Join Dr. Billy Beck and Iowa State University Extension and Outreach-Cedar County for the 2/10/21 Noon Hour Power! This free, virtual presentation will focus on the overall value that forests and forestry provide to Iowa's water quality efforts.
Learn more about Iowa’s aquatic wildlife diversity during the Iowa Learning Farms webinar on Wednesday, Feb. 10.
How bioreactors are being used to address water quality issues around the world is the topic of an Iowa Learning Farms webinar on Wednesday, Jan. 20 at noon. Denitrifying woodchip bioreactors are promoted in the Midwest to clean nitrate from tile drainage, but did you know that they are also being tested around the world for a variety of applications?
Iowa Learning Farms, in partnership with the Iowa Nutrient Research Center and Conservation Learning Group, is hosting a free wetland virtual field day on growing miscanthus in Iowa on Thursday, Jan. 14 at 1 p.m. Join for a live conversation with Emily Heaton, Iowa State University agronomy professor and extension biomass crop specialist.
Iowa Learning Farms will hold a webinar on Wednesday, Jan. 13 at noon, that will provide information on pollinators, the threats they face, opportunities for establishing high-quality habitat for pollinators, and how to get projects started.
During this live virtual seminar Billy Beck, ISU Extension Forestry Specialist, will talk about forestry basics and the benefits of trees to farming enterprises. This event is free. To register please call or email Michaela Van De Berg at 515-382-6551, email@example.com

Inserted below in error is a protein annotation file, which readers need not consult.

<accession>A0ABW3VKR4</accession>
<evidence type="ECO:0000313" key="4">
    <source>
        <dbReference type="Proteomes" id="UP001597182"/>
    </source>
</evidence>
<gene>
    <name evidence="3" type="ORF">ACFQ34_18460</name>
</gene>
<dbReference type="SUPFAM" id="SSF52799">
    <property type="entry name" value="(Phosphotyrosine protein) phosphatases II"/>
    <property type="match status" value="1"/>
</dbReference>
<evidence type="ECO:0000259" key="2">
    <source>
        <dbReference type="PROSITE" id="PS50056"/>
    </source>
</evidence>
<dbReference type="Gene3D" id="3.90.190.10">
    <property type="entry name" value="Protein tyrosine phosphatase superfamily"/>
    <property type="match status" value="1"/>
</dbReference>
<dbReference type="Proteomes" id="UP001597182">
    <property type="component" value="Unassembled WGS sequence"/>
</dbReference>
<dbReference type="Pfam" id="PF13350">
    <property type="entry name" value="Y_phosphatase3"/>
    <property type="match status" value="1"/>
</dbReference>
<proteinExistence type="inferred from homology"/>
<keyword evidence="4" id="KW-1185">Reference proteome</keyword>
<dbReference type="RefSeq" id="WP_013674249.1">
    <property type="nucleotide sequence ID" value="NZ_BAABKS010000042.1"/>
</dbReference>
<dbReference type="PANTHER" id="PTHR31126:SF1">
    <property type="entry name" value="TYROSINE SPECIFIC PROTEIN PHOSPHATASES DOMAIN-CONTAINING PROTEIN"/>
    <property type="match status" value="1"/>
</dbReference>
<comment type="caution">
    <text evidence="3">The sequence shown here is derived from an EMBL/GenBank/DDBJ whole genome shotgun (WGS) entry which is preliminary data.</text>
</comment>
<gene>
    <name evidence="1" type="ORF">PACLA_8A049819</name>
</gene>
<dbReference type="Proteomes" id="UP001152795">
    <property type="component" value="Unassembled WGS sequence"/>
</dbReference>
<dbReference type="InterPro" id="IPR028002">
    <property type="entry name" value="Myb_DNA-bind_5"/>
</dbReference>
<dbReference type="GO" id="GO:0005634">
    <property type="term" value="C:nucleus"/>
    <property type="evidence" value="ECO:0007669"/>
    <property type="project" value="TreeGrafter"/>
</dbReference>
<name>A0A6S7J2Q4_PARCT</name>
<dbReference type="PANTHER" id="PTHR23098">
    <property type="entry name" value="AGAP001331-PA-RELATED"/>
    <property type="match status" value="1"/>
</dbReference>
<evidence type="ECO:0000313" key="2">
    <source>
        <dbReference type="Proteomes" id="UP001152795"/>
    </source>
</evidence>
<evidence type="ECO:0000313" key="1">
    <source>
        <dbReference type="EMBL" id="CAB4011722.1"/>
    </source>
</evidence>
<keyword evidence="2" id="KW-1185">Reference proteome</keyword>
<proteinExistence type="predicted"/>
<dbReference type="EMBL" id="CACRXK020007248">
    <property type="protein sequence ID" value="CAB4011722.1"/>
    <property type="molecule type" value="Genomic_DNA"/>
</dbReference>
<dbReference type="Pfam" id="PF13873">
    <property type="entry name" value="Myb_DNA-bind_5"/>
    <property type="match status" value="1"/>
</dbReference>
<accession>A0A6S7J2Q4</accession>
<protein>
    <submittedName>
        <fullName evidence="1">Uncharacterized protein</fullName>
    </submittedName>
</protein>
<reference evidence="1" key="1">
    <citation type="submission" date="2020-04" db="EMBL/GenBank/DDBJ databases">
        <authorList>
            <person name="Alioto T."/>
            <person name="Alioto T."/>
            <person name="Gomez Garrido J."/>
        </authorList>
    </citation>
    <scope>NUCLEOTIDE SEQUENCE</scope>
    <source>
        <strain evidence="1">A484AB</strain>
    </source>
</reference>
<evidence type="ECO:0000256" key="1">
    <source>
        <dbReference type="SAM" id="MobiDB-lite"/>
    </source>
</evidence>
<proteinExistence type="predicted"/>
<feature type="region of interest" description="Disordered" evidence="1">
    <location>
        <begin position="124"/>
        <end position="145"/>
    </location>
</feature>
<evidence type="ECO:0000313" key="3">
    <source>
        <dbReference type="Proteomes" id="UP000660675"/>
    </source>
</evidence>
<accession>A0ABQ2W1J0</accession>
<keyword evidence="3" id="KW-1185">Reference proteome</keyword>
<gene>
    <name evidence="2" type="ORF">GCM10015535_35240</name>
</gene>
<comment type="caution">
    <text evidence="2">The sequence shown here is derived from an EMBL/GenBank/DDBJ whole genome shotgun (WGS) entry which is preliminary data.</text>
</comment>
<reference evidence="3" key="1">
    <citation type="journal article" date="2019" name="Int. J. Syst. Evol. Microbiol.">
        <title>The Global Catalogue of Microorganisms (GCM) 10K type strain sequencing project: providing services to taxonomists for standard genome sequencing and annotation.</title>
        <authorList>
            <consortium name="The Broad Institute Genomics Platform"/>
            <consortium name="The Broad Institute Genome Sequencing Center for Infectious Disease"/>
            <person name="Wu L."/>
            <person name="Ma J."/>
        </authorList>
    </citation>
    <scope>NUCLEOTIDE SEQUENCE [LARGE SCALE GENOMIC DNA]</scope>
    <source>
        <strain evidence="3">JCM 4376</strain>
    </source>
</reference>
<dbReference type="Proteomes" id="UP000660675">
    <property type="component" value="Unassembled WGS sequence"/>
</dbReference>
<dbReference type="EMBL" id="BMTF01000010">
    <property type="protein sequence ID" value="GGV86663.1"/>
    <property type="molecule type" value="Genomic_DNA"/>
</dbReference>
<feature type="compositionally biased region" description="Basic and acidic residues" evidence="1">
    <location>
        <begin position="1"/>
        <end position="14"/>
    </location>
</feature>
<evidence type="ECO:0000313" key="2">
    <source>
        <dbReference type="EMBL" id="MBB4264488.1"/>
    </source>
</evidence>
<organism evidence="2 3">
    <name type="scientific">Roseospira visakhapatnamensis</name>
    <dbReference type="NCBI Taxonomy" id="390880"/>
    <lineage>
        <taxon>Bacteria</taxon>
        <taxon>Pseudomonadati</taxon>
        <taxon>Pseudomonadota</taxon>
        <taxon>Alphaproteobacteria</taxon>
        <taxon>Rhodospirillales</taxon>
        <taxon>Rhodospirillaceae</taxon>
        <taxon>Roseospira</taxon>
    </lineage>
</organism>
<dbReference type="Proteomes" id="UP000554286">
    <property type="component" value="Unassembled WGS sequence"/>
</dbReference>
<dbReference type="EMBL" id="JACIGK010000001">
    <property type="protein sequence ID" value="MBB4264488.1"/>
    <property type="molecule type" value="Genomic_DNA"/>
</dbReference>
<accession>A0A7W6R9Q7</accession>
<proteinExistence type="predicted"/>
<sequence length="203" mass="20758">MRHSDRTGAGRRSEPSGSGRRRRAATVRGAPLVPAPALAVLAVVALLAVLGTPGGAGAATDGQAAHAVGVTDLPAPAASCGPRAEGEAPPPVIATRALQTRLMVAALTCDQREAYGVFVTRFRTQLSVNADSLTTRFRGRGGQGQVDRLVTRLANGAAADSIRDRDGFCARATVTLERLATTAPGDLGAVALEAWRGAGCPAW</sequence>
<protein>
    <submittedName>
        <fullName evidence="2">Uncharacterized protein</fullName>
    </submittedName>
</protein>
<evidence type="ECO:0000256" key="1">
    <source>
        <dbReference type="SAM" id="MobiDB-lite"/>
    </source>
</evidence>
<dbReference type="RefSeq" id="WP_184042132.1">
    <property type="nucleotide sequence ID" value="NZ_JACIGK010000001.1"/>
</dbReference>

Free tree seedlings will be available for participants from select central-Iowa counties.
Iowa Learning Farms will hold a webinar on Wednesday, Dec. 16 at noon on integrating perennial groundcover into row crop systems. Perennial groundcover systems couple a high-yielding annual row crop with a perennial grass groundcover, such as bluegrass or fescue. In this low tillage system, the groundcover reduces soil erosion, builds soil carbon and soil health, increases water infiltration, and reduces nutrient export — making the overall system more resilient in a cost-effective manner.
Iowa Learning Farms, in partnership with the Iowa Nutrient Research Center, and Conservation Learning Group (CLG), is hosting a free wetland virtual field day on Thursday, Dec. 10 at 1 p.m. The virtual field day will highlight public and private partnerships working together to implement wetlands to reduce flooding and improve water quality in the Middle Cedar Watershed and beyond.
Learn more about the economics behind adopting conservation practices to mitigate water quality concerns during the Iowa Learning Farms webinar on Wednesday, Dec. 9 at noon. Wendong Zhang, assistant professor and extension economist at Iowa State University, will present new survey results on how Iowans value reductions in harmful algal blooms in Iowa waterways, and the economic costs to induce farmers to adopt conservation practices.
Jacqueline Comito | Program Director, Iowa Learning Farms and Water Rocks!
“I used to think that top environmental problems were biodiversity loss, ecosystem collapse and climate change. I thought that thirty years of good science could address these problems. I was wrong. The top environmental problems are selfishness, greed and apathy, and to deal with these we need a cultural and spiritual transformation. And we scientists don’t know how to do that.”